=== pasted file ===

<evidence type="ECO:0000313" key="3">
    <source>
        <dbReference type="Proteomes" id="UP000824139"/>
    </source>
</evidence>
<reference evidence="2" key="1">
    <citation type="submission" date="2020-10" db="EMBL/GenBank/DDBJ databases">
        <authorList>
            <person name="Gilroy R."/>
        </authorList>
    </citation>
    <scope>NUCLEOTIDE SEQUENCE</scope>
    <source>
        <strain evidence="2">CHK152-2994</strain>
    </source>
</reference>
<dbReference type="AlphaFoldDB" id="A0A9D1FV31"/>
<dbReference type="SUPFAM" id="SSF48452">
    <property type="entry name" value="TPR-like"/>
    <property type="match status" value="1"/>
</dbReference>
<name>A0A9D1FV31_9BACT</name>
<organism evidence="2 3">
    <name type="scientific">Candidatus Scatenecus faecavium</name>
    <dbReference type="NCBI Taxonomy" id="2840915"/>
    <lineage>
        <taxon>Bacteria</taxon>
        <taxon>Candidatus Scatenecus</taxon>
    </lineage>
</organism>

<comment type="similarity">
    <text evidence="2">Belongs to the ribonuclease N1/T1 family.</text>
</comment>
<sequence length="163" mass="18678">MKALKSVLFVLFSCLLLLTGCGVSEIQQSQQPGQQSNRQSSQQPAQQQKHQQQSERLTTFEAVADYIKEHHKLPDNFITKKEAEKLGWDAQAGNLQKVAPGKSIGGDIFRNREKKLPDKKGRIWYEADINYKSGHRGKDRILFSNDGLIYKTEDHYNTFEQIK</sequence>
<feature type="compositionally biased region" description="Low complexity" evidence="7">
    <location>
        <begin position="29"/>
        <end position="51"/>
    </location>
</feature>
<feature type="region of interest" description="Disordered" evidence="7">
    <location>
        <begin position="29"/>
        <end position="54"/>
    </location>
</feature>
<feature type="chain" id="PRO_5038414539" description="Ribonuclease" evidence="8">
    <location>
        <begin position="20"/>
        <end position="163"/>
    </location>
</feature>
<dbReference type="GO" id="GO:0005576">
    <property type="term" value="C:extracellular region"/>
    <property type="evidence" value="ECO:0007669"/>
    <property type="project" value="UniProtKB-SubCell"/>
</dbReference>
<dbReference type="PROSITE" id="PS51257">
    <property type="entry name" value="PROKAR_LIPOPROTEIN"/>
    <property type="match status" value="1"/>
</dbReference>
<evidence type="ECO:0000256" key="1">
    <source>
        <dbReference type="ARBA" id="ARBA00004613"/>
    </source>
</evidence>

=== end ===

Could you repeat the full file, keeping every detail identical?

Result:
<evidence type="ECO:0000313" key="3">
    <source>
        <dbReference type="Proteomes" id="UP000824139"/>
    </source>
</evidence>
<reference evidence="2" key="1">
    <citation type="submission" date="2020-10" db="EMBL/GenBank/DDBJ databases">
        <authorList>
            <person name="Gilroy R."/>
        </authorList>
    </citation>
    <scope>NUCLEOTIDE SEQUENCE</scope>
    <source>
        <strain evidence="2">CHK152-2994</strain>
    </source>
</reference>
<dbReference type="AlphaFoldDB" id="A0A9D1FV31"/>
<dbReference type="SUPFAM" id="SSF48452">
    <property type="entry name" value="TPR-like"/>
    <property type="match status" value="1"/>
</dbReference>
<name>A0A9D1FV31_9BACT</name>
<organism evidence="2 3">
    <name type="scientific">Candidatus Scatenecus faecavium</name>
    <dbReference type="NCBI Taxonomy" id="2840915"/>
    <lineage>
        <taxon>Bacteria</taxon>
        <taxon>Candidatus Scatenecus</taxon>
    </lineage>
</organism>

<comment type="similarity">
    <text evidence="2">Belongs to the ribonuclease N1/T1 family.</text>
</comment>
<sequence length="163" mass="18678">MKALKSVLFVLFSCLLLLTGCGVSEIQQSQQPGQQSNRQSSQQPAQQQKHQQQSERLTTFEAVADYIKEHHKLPDNFITKKEAEKLGWDAQAGNLQKVAPGKSIGGDIFRNREKKLPDKKGRIWYEADINYKSGHRGKDRILFSNDGLIYKTEDHYNTFEQIK</sequence>
<feature type="compositionally biased region" description="Low complexity" evidence="7">
    <location>
        <begin position="29"/>
        <end position="51"/>
    </location>
</feature>
<feature type="region of interest" description="Disordered" evidence="7">
    <location>
        <begin position="29"/>
        <end position="54"/>
    </location>
</feature>
<feature type="chain" id="PRO_5038414539" description="Ribonuclease" evidence="8">
    <location>
        <begin position="20"/>
        <end position="163"/>
    </location>
</feature>
<dbReference type="GO" id="GO:0005576">
    <property type="term" value="C:extracellular region"/>
    <property type="evidence" value="ECO:0007669"/>
    <property type="project" value="UniProtKB-SubCell"/>
</dbReference>
<dbReference type="PROSITE" id="PS51257">
    <property type="entry name" value="PROKAR_LIPOPROTEIN"/>
    <property type="match status" value="1"/>
</dbReference>
<evidence type="ECO:0000256" key="1">
    <source>
        <dbReference type="ARBA" id="ARBA00004613"/>
    </source>
</evidence>